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Africa mustn’t sit back and wait for Obama

Friday July 10 2009

As President Barack Obama continues his tour of Ghana on Saturday, it may be an emotive homecoming for the first African-American President of the United States.

It may also be time for a reality check. President Obama makes his first visit to black Africa since his election not bearing gifts for the land of his ancestors, but carrying the US flag.

Of course, Africa has every right to be proud of producing a president for the most powerful country on earth. Kenya, in particular, occupies a special place as the ancestral homeland of the US president, whose father was born, bred and buried here.

That is why there was a bit of disappointment that President Obama did not make Kenya his first port of call on the continent. There were even allusions to snubbing Kenya as a sign of disapproval over the slow pace of reforms.

There never was a contract, however, that once elected he would pay special attention to Kenya. In fact, the dictates of office are that the US president eschew anything that would hint at loyalty to any other homeland.

America comes first, and even under President Obama, Africa will never rank as high on the US list of foreign, economic and security policies as will Russia, the Middle East, China, Europe and the Far East.

All the same, President Obama was elected on a very clear platform that promised a fundamental shift in US policy towards the rest of the world. On that we have the opportunity to hold him to account.

The big brother, bully-boy tactics that have been the hallmark of US administrations with regard to Africa must be abandoned to reflect more mutual respect.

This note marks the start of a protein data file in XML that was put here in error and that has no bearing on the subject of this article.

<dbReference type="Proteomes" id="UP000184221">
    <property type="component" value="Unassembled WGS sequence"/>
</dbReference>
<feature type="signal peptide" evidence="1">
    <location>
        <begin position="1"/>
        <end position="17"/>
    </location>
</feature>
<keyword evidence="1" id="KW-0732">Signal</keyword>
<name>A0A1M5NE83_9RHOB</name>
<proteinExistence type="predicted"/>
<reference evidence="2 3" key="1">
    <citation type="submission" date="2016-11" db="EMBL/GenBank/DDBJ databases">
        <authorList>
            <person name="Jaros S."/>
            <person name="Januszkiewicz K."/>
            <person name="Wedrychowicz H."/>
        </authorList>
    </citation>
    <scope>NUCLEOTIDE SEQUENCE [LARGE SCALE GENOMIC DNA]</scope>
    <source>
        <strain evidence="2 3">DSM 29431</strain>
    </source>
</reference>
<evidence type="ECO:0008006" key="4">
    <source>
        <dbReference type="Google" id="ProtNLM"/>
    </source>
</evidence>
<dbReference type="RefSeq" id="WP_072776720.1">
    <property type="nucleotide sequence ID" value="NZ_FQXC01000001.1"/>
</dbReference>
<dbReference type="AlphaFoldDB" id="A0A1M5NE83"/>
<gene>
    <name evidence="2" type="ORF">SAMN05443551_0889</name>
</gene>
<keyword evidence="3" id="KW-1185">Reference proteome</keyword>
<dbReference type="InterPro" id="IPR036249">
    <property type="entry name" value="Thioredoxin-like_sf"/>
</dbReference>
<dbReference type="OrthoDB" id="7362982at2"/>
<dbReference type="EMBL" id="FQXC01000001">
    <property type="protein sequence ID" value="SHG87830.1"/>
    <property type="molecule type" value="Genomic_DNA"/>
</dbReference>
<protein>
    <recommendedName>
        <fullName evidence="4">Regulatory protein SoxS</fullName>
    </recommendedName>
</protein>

Africa may not have featured very highly on his campaign platform, but there were still some very specific items that Africa must remind President Obama of. Some of them are worth recalling as the US president comes calling.

Candidate Obama promised to: one, double US annual investment in foreign assistance from $25 billion in 2008 to $50 billion by the end of his first term; two, make the Millennium Development Goals, which aim to cut extreme poverty by half by 2015; three, fully fund debt cancellation for the Heavily Indebted Poor Countries to provide sustainable debt relief, and, four, invest at least $50 billion by 2013 for the global fight against HIV/Aids, including US share of the Global Fund.

Others are, one, to expand prosperity by establishing an Add Value to Agriculture Initiative, creating a fund that will extend seed capital and technical assistance to small and medium enterprises; two, to launch Global Energy and Environment Initiative to ensure African countries have access to low-carbon energy technology and to be able to profitably take part in the new global carbon market; three, to strengthen the African Growth and Opportunity Act to ensure African producers access the US market, and, four, to encourage more American companies to invest on the continent.

Even with limitations imposed by the global economic crunch, these are the issues over which Africa can ask President Obama to make good on his word.

However, African countries must not sit back expecting the US president to come home laden with goodies for his poor relatives. It is instructive that President Obama makes his maiden visit straight from the summit of world leaders in Italy, which closed with a pledge to provide $20 billion over the next three years to increase food production in developing countries and help the poor to feed themselves.

The global leaders said they wished to focus less on sending food aid to the poor, especially helping small farmers in developing countries produce more and better crops.

This reminds us of the principle that its is far more profitable to help to teach one to fish than to give one fish. Africa will only take its rightful place on the world stage when it puts aside the begging bowl and makes proper use of its immense resources.

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